Chants for Mindfulness and Creativity
When we learn to listen to ourselves, we unlock a new world of creative possibilities from within. In this third installment of our ongoing blog series, we explore two tracks from our new self-titled album, “Shunia”, along with their accompanying mudras (movements). These chants help us experience inner clarity and tap into our creative potential.
Whether you want to feel inspired again to live your life to the fullest, follow your dream, create the next great piece of art, or pursue another creative vision, these chants and mudras will help you on your journey.
Har Hare Hari Wahe Guru
Har hare hari wahe guru translates to “all aspects of the Creator are bliss”. This is a particularly powerful and well-known mantra in Kundalini yoga practices. The mantra contains four parts and invokes the creative process.Har expresses the potential for infinite creativity.
Hare is the flow of creative energy.
Hari is the existence of the creative force.
Wahe Guru speaks of the beauty and joy of this process.
How to Use Har Hare Hari Wahe Guru for Creative Flow
Chanting this mantra engages the power center at your navel point. The sounds create a vibration and breath flow that releases energy blocks in the body so that you can align with the creative flow of the universe.
“Tapping into the force of our own creative flow takes us into a real and tangible state of being. Imagine in your mind’s eye the times when you have been inspired with all of your senses heightened, and your ability to give yourself over to the creation of your dreams.”
Recommended Movements for Har Hare Hari Wahe Guru
Follow along with these movements and access divine intelligence when you stream our original song “Har Hare Hari Wahe Guru” on Spotify.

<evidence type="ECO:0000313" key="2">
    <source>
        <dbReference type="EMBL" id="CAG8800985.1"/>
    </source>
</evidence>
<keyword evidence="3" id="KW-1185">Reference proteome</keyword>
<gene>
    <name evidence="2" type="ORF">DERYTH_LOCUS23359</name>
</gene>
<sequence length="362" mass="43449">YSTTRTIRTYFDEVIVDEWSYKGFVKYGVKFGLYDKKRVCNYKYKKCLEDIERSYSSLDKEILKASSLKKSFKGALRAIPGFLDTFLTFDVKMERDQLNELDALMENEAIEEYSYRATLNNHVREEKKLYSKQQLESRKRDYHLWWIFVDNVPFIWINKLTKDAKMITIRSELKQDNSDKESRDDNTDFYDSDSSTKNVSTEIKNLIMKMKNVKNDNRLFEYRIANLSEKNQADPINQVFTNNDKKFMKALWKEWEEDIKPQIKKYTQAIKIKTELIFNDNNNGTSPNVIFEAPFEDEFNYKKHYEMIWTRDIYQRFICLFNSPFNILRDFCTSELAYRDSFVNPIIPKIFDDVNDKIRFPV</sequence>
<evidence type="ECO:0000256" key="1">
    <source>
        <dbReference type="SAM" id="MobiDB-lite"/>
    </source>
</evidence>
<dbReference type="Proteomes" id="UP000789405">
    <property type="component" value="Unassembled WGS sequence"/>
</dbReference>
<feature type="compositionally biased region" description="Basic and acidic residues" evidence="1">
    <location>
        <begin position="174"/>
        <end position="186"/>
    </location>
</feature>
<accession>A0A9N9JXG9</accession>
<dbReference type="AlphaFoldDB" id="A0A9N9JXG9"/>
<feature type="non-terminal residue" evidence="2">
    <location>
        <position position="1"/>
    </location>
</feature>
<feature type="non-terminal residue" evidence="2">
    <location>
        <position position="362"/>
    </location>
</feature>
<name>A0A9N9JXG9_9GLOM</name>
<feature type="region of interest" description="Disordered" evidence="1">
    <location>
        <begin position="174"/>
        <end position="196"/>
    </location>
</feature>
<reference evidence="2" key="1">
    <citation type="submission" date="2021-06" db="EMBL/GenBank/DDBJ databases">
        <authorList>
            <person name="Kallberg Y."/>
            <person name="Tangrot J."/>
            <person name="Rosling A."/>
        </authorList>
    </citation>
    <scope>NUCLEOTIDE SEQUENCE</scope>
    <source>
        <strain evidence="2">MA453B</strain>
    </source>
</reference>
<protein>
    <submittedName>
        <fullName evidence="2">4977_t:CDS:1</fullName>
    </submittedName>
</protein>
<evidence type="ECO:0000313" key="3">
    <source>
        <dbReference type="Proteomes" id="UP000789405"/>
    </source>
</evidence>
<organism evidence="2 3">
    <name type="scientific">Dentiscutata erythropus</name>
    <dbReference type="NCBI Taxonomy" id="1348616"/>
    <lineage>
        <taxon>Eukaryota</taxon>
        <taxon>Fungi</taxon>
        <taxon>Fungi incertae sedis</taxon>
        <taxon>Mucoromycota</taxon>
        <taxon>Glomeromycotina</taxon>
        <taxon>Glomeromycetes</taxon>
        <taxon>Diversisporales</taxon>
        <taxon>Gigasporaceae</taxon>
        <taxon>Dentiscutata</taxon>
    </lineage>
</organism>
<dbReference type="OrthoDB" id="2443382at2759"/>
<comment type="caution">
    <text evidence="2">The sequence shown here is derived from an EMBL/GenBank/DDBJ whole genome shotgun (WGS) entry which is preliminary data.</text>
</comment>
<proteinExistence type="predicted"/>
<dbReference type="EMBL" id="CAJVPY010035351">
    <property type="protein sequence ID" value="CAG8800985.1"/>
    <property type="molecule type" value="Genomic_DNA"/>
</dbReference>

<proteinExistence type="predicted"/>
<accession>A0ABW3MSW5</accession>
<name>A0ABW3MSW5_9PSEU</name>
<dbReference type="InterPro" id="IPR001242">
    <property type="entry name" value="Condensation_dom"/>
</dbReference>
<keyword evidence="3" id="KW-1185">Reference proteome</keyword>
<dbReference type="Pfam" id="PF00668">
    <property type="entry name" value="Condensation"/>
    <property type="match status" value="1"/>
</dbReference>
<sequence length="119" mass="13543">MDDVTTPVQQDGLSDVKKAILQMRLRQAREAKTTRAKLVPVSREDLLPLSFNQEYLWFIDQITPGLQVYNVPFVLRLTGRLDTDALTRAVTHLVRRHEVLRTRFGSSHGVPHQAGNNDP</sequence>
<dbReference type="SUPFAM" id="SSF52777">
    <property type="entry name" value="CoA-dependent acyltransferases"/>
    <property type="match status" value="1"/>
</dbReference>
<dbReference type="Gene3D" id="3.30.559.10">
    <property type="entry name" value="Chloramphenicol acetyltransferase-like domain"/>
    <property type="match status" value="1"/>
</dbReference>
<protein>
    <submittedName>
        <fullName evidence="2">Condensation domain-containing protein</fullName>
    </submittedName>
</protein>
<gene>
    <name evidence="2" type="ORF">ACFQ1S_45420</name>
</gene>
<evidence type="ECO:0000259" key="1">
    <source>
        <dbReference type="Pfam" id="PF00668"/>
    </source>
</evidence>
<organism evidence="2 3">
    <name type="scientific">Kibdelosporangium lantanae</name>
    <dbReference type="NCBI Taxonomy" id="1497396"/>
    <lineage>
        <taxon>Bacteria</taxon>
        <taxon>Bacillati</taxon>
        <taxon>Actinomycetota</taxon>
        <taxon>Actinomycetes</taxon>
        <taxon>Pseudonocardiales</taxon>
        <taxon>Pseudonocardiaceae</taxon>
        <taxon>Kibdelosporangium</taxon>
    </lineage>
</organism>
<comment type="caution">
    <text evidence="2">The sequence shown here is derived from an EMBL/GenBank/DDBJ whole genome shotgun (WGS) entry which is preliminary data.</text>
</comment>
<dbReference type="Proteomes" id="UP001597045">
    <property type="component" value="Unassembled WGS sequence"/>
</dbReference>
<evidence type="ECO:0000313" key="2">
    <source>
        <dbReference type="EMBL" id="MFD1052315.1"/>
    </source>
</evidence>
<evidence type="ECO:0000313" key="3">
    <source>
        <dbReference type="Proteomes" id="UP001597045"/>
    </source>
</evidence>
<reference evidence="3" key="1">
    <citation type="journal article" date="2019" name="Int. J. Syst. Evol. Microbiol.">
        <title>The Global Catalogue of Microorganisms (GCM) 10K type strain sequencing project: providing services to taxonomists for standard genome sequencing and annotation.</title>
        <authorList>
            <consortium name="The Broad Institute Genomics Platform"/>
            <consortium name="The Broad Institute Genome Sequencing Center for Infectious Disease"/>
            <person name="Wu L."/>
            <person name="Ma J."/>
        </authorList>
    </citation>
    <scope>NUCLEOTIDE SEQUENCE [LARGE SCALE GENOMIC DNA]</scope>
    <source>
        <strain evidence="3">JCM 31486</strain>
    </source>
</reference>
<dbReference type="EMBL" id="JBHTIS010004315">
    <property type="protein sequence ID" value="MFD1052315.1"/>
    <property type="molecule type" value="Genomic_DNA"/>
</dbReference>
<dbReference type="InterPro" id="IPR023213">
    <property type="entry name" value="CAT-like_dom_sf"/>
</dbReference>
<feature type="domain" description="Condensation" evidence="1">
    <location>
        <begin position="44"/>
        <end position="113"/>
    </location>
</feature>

- Stretch your arms out to the sides with the palms facing forward. Keep your elbows straight. Chant Har.
- Without bringing your hands near your shoulders, move your hands directly in front of you with your palms down, elbows by your sides, and your forearms pointing straight out in front of your body. Chant Hare.
- Bring your hands up by your shoulders, palms facing out. Chant Hari.
- Stretch your arms out to the sides again. Chant Wah.
- Bring your arms directly to the front, palms down. Chant Heh.
- Bring your hands up near your shoulders. Chant Guru.
By repeating this mantra, we are honoring the ancient chant ong namo guru dev namo, also known as “The Adi Mantra”.
Ong is a symbol of infinite creativity, while namo means “I bow”.
We composed this song in honor of the millions of people who have chanted these words around the world for thousands of years.
How to use Ong Namo to Practice Mindfulness
This is typically the first chant that is used for any yogic or meditative practice in Kundalini yoga.
Ong Namo helps us connect with the infinite creative energy that is not only within us but is present in the world around us. It helps us to become more aware of our surroundings and trust our intuition.
“This mantra urges you to believe in your internal wisdom, trust your inner guidance, and follow it. You are your own best teacher, and you need to trust yourself and your wisdom.”
Recommended Movements for Ong Namo
Join Shunia members Lisa Reagan and Suzanne Jackson in a moment of reflection as we demonstrate the recommended mudra for ong namo, or listen to our song “Ong Namo” on Spotify while practicing the following movements.
- Put your hands together in Anjali mudra (prayer pose) so that your thumbs touch your sternum. By bringing the mantra into this pose, you create a solid foundation.
- Repeat the mantra three times to five times in one breath.
Our Pursuit of Mindfulness Continues
Thank you for joining us in choosing mindfulness and celebrating your own creativity. You’ve taken the first step in claiming the power to change your life. We hope you continue to seek moments of self-reflection.
Keep an eye on our blog for more ways to deepen your daily practice. Discover the mantra that resonates with you in this moment on our most recent self-titled album now streaming on Spotify.